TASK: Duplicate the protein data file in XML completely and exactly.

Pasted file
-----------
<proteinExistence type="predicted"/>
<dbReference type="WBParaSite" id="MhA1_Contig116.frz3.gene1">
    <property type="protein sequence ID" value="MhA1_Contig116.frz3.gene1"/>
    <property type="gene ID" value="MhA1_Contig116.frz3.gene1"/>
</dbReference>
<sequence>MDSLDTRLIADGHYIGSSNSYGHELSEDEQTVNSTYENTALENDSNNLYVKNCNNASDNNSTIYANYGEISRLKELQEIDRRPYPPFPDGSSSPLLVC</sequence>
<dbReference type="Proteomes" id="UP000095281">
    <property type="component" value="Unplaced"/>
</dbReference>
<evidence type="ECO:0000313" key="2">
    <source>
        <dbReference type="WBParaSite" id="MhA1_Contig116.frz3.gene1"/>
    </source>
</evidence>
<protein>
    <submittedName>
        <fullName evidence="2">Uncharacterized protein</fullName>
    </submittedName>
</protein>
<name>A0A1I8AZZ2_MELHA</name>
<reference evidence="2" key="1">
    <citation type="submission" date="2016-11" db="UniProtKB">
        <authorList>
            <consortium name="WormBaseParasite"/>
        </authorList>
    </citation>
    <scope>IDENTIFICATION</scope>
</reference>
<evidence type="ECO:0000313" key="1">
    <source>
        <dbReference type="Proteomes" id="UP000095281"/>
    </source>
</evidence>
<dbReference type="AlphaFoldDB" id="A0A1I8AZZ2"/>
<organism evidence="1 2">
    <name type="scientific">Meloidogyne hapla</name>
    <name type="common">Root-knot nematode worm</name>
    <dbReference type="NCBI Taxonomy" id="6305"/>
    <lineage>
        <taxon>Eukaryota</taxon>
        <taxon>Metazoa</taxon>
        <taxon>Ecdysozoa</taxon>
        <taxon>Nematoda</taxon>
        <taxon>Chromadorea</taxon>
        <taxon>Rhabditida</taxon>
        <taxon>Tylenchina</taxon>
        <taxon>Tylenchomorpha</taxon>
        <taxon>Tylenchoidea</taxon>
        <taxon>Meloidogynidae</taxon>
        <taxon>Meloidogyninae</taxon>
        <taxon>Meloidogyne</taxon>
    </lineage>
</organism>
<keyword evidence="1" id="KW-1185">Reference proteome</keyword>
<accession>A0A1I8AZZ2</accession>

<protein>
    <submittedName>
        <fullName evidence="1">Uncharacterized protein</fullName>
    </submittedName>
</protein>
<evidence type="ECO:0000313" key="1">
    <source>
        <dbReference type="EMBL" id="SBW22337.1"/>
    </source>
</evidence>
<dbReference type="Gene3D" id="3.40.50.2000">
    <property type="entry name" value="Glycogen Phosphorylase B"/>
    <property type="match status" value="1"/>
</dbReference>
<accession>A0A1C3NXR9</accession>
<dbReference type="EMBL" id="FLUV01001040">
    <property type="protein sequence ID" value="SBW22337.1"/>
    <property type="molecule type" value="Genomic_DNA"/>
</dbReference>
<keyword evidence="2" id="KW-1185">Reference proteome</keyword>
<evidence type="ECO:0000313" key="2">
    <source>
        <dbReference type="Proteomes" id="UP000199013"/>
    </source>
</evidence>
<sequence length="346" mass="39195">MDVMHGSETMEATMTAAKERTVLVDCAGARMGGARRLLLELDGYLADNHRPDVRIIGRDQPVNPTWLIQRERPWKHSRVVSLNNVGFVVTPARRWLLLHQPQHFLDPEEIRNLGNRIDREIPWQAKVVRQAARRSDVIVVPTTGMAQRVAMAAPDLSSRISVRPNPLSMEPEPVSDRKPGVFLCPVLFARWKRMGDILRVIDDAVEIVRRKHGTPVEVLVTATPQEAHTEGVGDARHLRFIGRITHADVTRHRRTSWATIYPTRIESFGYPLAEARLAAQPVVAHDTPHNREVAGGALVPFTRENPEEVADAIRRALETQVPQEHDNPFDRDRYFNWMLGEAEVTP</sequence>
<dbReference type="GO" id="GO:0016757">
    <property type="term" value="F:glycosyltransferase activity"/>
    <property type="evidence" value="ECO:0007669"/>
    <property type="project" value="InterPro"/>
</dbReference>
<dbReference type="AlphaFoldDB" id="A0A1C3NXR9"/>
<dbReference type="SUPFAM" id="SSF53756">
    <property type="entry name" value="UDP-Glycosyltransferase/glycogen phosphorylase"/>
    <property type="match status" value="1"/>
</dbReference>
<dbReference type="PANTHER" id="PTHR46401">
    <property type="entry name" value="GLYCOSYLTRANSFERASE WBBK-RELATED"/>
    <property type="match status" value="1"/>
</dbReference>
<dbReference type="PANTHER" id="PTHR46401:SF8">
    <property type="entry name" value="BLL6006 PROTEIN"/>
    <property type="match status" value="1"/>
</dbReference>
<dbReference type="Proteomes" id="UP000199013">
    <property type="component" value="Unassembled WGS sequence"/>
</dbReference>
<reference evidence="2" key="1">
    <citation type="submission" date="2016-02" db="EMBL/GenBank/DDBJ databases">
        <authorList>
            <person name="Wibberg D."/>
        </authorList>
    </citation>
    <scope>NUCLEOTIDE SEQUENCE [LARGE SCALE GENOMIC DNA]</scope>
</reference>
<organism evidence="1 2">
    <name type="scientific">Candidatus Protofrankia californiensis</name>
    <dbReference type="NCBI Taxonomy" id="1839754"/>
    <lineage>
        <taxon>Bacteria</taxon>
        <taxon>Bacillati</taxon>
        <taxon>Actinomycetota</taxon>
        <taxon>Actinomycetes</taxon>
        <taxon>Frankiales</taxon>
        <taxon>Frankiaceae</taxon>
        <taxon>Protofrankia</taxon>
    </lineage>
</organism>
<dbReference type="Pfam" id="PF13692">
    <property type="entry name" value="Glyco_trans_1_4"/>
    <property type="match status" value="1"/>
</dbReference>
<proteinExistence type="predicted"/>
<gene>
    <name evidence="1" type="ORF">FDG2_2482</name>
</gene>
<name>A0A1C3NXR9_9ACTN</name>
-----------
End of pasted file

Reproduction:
<proteinExistence type="predicted"/>
<dbReference type="WBParaSite" id="MhA1_Contig116.frz3.gene1">
    <property type="protein sequence ID" value="MhA1_Contig116.frz3.gene1"/>
    <property type="gene ID" value="MhA1_Contig116.frz3.gene1"/>
</dbReference>
<sequence>MDSLDTRLIADGHYIGSSNSYGHELSEDEQTVNSTYENTALENDSNNLYVKNCNNASDNNSTIYANYGEISRLKELQEIDRRPYPPFPDGSSSPLLVC</sequence>
<dbReference type="Proteomes" id="UP000095281">
    <property type="component" value="Unplaced"/>
</dbReference>
<evidence type="ECO:0000313" key="2">
    <source>
        <dbReference type="WBParaSite" id="MhA1_Contig116.frz3.gene1"/>
    </source>
</evidence>
<protein>
    <submittedName>
        <fullName evidence="2">Uncharacterized protein</fullName>
    </submittedName>
</protein>
<name>A0A1I8AZZ2_MELHA</name>
<reference evidence="2" key="1">
    <citation type="submission" date="2016-11" db="UniProtKB">
        <authorList>
            <consortium name="WormBaseParasite"/>
        </authorList>
    </citation>
    <scope>IDENTIFICATION</scope>
</reference>
<evidence type="ECO:0000313" key="1">
    <source>
        <dbReference type="Proteomes" id="UP000095281"/>
    </source>
</evidence>
<dbReference type="AlphaFoldDB" id="A0A1I8AZZ2"/>
<organism evidence="1 2">
    <name type="scientific">Meloidogyne hapla</name>
    <name type="common">Root-knot nematode worm</name>
    <dbReference type="NCBI Taxonomy" id="6305"/>
    <lineage>
        <taxon>Eukaryota</taxon>
        <taxon>Metazoa</taxon>
        <taxon>Ecdysozoa</taxon>
        <taxon>Nematoda</taxon>
        <taxon>Chromadorea</taxon>
        <taxon>Rhabditida</taxon>
        <taxon>Tylenchina</taxon>
        <taxon>Tylenchomorpha</taxon>
        <taxon>Tylenchoidea</taxon>
        <taxon>Meloidogynidae</taxon>
        <taxon>Meloidogyninae</taxon>
        <taxon>Meloidogyne</taxon>
    </lineage>
</organism>
<keyword evidence="1" id="KW-1185">Reference proteome</keyword>
<accession>A0A1I8AZZ2</accession>

<protein>
    <submittedName>
        <fullName evidence="1">Uncharacterized protein</fullName>
    </submittedName>
</protein>
<evidence type="ECO:0000313" key="1">
    <source>
        <dbReference type="EMBL" id="SBW22337.1"/>
    </source>
</evidence>
<dbReference type="Gene3D" id="3.40.50.2000">
    <property type="entry name" value="Glycogen Phosphorylase B"/>
    <property type="match status" value="1"/>
</dbReference>
<accession>A0A1C3NXR9</accession>
<dbReference type="EMBL" id="FLUV01001040">
    <property type="protein sequence ID" value="SBW22337.1"/>
    <property type="molecule type" value="Genomic_DNA"/>
</dbReference>
<keyword evidence="2" id="KW-1185">Reference proteome</keyword>
<evidence type="ECO:0000313" key="2">
    <source>
        <dbReference type="Proteomes" id="UP000199013"/>
    </source>
</evidence>
<sequence length="346" mass="39195">MDVMHGSETMEATMTAAKERTVLVDCAGARMGGARRLLLELDGYLADNHRPDVRIIGRDQPVNPTWLIQRERPWKHSRVVSLNNVGFVVTPARRWLLLHQPQHFLDPEEIRNLGNRIDREIPWQAKVVRQAARRSDVIVVPTTGMAQRVAMAAPDLSSRISVRPNPLSMEPEPVSDRKPGVFLCPVLFARWKRMGDILRVIDDAVEIVRRKHGTPVEVLVTATPQEAHTEGVGDARHLRFIGRITHADVTRHRRTSWATIYPTRIESFGYPLAEARLAAQPVVAHDTPHNREVAGGALVPFTRENPEEVADAIRRALETQVPQEHDNPFDRDRYFNWMLGEAEVTP</sequence>
<dbReference type="GO" id="GO:0016757">
    <property type="term" value="F:glycosyltransferase activity"/>
    <property type="evidence" value="ECO:0007669"/>
    <property type="project" value="InterPro"/>
</dbReference>
<dbReference type="AlphaFoldDB" id="A0A1C3NXR9"/>
<dbReference type="SUPFAM" id="SSF53756">
    <property type="entry name" value="UDP-Glycosyltransferase/glycogen phosphorylase"/>
    <property type="match status" value="1"/>
</dbReference>
<dbReference type="PANTHER" id="PTHR46401">
    <property type="entry name" value="GLYCOSYLTRANSFERASE WBBK-RELATED"/>
    <property type="match status" value="1"/>
</dbReference>
<dbReference type="PANTHER" id="PTHR46401:SF8">
    <property type="entry name" value="BLL6006 PROTEIN"/>
    <property type="match status" value="1"/>
</dbReference>
<dbReference type="Proteomes" id="UP000199013">
    <property type="component" value="Unassembled WGS sequence"/>
</dbReference>
<reference evidence="2" key="1">
    <citation type="submission" date="2016-02" db="EMBL/GenBank/DDBJ databases">
        <authorList>
            <person name="Wibberg D."/>
        </authorList>
    </citation>
    <scope>NUCLEOTIDE SEQUENCE [LARGE SCALE GENOMIC DNA]</scope>
</reference>
<organism evidence="1 2">
    <name type="scientific">Candidatus Protofrankia californiensis</name>
    <dbReference type="NCBI Taxonomy" id="1839754"/>
    <lineage>
        <taxon>Bacteria</taxon>
        <taxon>Bacillati</taxon>
        <taxon>Actinomycetota</taxon>
        <taxon>Actinomycetes</taxon>
        <taxon>Frankiales</taxon>
        <taxon>Frankiaceae</taxon>
        <taxon>Protofrankia</taxon>
    </lineage>
</organism>
<dbReference type="Pfam" id="PF13692">
    <property type="entry name" value="Glyco_trans_1_4"/>
    <property type="match status" value="1"/>
</dbReference>
<proteinExistence type="predicted"/>
<gene>
    <name evidence="1" type="ORF">FDG2_2482</name>
</gene>
<name>A0A1C3NXR9_9ACTN</name>